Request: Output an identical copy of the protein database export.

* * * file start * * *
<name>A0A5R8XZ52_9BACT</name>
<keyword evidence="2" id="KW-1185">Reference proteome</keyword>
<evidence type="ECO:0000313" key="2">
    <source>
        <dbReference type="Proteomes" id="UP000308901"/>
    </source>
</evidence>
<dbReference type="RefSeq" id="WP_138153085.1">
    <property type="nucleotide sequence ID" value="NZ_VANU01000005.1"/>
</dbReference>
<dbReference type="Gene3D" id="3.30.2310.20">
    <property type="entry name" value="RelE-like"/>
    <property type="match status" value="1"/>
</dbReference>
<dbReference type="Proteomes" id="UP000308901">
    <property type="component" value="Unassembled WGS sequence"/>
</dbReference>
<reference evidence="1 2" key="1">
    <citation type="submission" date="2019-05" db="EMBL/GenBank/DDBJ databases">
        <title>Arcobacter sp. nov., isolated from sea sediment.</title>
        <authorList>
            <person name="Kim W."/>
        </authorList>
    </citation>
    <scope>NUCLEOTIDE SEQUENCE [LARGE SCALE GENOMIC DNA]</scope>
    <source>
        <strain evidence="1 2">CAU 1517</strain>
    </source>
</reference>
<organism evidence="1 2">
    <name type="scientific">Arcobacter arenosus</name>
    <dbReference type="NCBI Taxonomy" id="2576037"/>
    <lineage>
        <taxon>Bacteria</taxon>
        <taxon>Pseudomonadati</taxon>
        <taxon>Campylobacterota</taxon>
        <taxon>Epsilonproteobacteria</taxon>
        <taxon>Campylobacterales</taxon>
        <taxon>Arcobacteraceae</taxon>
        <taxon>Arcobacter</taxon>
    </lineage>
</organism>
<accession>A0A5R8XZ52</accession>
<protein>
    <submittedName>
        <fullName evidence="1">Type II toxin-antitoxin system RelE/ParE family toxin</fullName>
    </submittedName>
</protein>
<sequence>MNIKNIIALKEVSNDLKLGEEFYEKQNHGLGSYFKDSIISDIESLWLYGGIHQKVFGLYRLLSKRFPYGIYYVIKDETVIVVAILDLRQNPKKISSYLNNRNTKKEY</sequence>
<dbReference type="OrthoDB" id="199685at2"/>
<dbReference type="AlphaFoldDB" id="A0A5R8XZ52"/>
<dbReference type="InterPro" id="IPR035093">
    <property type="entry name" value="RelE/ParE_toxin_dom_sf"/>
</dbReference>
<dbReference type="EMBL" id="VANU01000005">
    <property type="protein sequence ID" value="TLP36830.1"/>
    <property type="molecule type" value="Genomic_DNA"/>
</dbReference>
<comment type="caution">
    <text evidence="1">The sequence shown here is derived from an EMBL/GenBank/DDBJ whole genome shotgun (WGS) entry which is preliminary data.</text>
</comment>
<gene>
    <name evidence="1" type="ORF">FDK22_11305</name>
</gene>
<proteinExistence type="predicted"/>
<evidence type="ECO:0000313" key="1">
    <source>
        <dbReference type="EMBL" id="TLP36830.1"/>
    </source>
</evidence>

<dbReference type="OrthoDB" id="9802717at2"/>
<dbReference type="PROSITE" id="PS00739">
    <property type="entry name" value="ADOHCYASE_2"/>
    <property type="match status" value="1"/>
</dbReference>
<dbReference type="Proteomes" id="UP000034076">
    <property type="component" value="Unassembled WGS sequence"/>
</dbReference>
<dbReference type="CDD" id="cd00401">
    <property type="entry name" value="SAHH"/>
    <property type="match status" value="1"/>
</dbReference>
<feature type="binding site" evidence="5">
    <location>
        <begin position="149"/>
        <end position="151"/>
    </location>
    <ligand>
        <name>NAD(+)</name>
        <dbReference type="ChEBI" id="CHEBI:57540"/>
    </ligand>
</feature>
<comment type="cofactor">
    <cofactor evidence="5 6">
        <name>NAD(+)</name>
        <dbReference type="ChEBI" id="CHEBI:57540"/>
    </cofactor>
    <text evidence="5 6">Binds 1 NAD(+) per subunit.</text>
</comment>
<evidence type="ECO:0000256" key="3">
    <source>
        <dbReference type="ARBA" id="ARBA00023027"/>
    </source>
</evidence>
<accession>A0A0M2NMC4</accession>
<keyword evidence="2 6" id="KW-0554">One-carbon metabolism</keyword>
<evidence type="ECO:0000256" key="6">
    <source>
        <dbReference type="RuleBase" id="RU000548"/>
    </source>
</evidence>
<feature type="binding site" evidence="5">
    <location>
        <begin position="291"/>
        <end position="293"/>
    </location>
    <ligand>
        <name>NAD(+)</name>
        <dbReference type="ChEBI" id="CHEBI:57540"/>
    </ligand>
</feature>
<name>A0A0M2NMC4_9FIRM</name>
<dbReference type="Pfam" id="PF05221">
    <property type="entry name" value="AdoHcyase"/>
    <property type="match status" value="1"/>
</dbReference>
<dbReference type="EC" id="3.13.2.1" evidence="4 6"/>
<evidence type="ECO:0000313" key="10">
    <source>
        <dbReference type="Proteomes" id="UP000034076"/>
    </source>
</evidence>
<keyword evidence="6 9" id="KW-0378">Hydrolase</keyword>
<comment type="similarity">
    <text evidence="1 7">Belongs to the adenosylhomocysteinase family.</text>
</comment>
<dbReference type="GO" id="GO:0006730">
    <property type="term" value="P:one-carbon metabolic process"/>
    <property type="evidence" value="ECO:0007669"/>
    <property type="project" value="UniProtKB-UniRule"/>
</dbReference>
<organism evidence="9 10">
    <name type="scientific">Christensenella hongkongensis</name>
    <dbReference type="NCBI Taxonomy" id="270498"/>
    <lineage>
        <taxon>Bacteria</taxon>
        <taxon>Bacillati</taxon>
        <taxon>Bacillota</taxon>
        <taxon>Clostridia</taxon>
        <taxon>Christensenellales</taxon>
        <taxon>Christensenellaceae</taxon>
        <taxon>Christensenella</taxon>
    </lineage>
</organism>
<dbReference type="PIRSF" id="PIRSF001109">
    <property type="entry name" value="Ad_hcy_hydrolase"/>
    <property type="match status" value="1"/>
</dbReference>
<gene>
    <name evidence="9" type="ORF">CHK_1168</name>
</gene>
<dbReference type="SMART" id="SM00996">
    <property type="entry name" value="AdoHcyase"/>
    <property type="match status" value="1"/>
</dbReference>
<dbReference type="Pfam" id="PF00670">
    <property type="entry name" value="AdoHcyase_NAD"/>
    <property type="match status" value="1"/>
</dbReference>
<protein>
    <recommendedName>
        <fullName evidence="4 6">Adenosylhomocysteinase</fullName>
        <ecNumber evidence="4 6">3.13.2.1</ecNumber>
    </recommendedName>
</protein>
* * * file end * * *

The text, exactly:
<name>A0A5R8XZ52_9BACT</name>
<keyword evidence="2" id="KW-1185">Reference proteome</keyword>
<evidence type="ECO:0000313" key="2">
    <source>
        <dbReference type="Proteomes" id="UP000308901"/>
    </source>
</evidence>
<dbReference type="RefSeq" id="WP_138153085.1">
    <property type="nucleotide sequence ID" value="NZ_VANU01000005.1"/>
</dbReference>
<dbReference type="Gene3D" id="3.30.2310.20">
    <property type="entry name" value="RelE-like"/>
    <property type="match status" value="1"/>
</dbReference>
<dbReference type="Proteomes" id="UP000308901">
    <property type="component" value="Unassembled WGS sequence"/>
</dbReference>
<reference evidence="1 2" key="1">
    <citation type="submission" date="2019-05" db="EMBL/GenBank/DDBJ databases">
        <title>Arcobacter sp. nov., isolated from sea sediment.</title>
        <authorList>
            <person name="Kim W."/>
        </authorList>
    </citation>
    <scope>NUCLEOTIDE SEQUENCE [LARGE SCALE GENOMIC DNA]</scope>
    <source>
        <strain evidence="1 2">CAU 1517</strain>
    </source>
</reference>
<organism evidence="1 2">
    <name type="scientific">Arcobacter arenosus</name>
    <dbReference type="NCBI Taxonomy" id="2576037"/>
    <lineage>
        <taxon>Bacteria</taxon>
        <taxon>Pseudomonadati</taxon>
        <taxon>Campylobacterota</taxon>
        <taxon>Epsilonproteobacteria</taxon>
        <taxon>Campylobacterales</taxon>
        <taxon>Arcobacteraceae</taxon>
        <taxon>Arcobacter</taxon>
    </lineage>
</organism>
<accession>A0A5R8XZ52</accession>
<protein>
    <submittedName>
        <fullName evidence="1">Type II toxin-antitoxin system RelE/ParE family toxin</fullName>
    </submittedName>
</protein>
<sequence>MNIKNIIALKEVSNDLKLGEEFYEKQNHGLGSYFKDSIISDIESLWLYGGIHQKVFGLYRLLSKRFPYGIYYVIKDETVIVVAILDLRQNPKKISSYLNNRNTKKEY</sequence>
<dbReference type="OrthoDB" id="199685at2"/>
<dbReference type="AlphaFoldDB" id="A0A5R8XZ52"/>
<dbReference type="InterPro" id="IPR035093">
    <property type="entry name" value="RelE/ParE_toxin_dom_sf"/>
</dbReference>
<dbReference type="EMBL" id="VANU01000005">
    <property type="protein sequence ID" value="TLP36830.1"/>
    <property type="molecule type" value="Genomic_DNA"/>
</dbReference>
<comment type="caution">
    <text evidence="1">The sequence shown here is derived from an EMBL/GenBank/DDBJ whole genome shotgun (WGS) entry which is preliminary data.</text>
</comment>
<gene>
    <name evidence="1" type="ORF">FDK22_11305</name>
</gene>
<proteinExistence type="predicted"/>
<evidence type="ECO:0000313" key="1">
    <source>
        <dbReference type="EMBL" id="TLP36830.1"/>
    </source>
</evidence>

<dbReference type="OrthoDB" id="9802717at2"/>
<dbReference type="PROSITE" id="PS00739">
    <property type="entry name" value="ADOHCYASE_2"/>
    <property type="match status" value="1"/>
</dbReference>
<dbReference type="Proteomes" id="UP000034076">
    <property type="component" value="Unassembled WGS sequence"/>
</dbReference>
<dbReference type="CDD" id="cd00401">
    <property type="entry name" value="SAHH"/>
    <property type="match status" value="1"/>
</dbReference>
<feature type="binding site" evidence="5">
    <location>
        <begin position="149"/>
        <end position="151"/>
    </location>
    <ligand>
        <name>NAD(+)</name>
        <dbReference type="ChEBI" id="CHEBI:57540"/>
    </ligand>
</feature>
<comment type="cofactor">
    <cofactor evidence="5 6">
        <name>NAD(+)</name>
        <dbReference type="ChEBI" id="CHEBI:57540"/>
    </cofactor>
    <text evidence="5 6">Binds 1 NAD(+) per subunit.</text>
</comment>
<evidence type="ECO:0000256" key="3">
    <source>
        <dbReference type="ARBA" id="ARBA00023027"/>
    </source>
</evidence>
<accession>A0A0M2NMC4</accession>
<keyword evidence="2 6" id="KW-0554">One-carbon metabolism</keyword>
<evidence type="ECO:0000256" key="6">
    <source>
        <dbReference type="RuleBase" id="RU000548"/>
    </source>
</evidence>
<feature type="binding site" evidence="5">
    <location>
        <begin position="291"/>
        <end position="293"/>
    </location>
    <ligand>
        <name>NAD(+)</name>
        <dbReference type="ChEBI" id="CHEBI:57540"/>
    </ligand>
</feature>
<name>A0A0M2NMC4_9FIRM</name>
<dbReference type="Pfam" id="PF05221">
    <property type="entry name" value="AdoHcyase"/>
    <property type="match status" value="1"/>
</dbReference>
<dbReference type="EC" id="3.13.2.1" evidence="4 6"/>
<evidence type="ECO:0000313" key="10">
    <source>
        <dbReference type="Proteomes" id="UP000034076"/>
    </source>
</evidence>
<keyword evidence="6 9" id="KW-0378">Hydrolase</keyword>
<comment type="similarity">
    <text evidence="1 7">Belongs to the adenosylhomocysteinase family.</text>
</comment>
<dbReference type="GO" id="GO:0006730">
    <property type="term" value="P:one-carbon metabolic process"/>
    <property type="evidence" value="ECO:0007669"/>
    <property type="project" value="UniProtKB-UniRule"/>
</dbReference>
<organism evidence="9 10">
    <name type="scientific">Christensenella hongkongensis</name>
    <dbReference type="NCBI Taxonomy" id="270498"/>
    <lineage>
        <taxon>Bacteria</taxon>
        <taxon>Bacillati</taxon>
        <taxon>Bacillota</taxon>
        <taxon>Clostridia</taxon>
        <taxon>Christensenellales</taxon>
        <taxon>Christensenellaceae</taxon>
        <taxon>Christensenella</taxon>
    </lineage>
</organism>
<dbReference type="PIRSF" id="PIRSF001109">
    <property type="entry name" value="Ad_hcy_hydrolase"/>
    <property type="match status" value="1"/>
</dbReference>
<gene>
    <name evidence="9" type="ORF">CHK_1168</name>
</gene>
<dbReference type="SMART" id="SM00996">
    <property type="entry name" value="AdoHcyase"/>
    <property type="match status" value="1"/>
</dbReference>
<dbReference type="Pfam" id="PF00670">
    <property type="entry name" value="AdoHcyase_NAD"/>
    <property type="match status" value="1"/>
</dbReference>
<protein>
    <recommendedName>
        <fullName evidence="4 6">Adenosylhomocysteinase</fullName>
        <ecNumber evidence="4 6">3.13.2.1</ecNumber>
    </recommendedName>
</protein>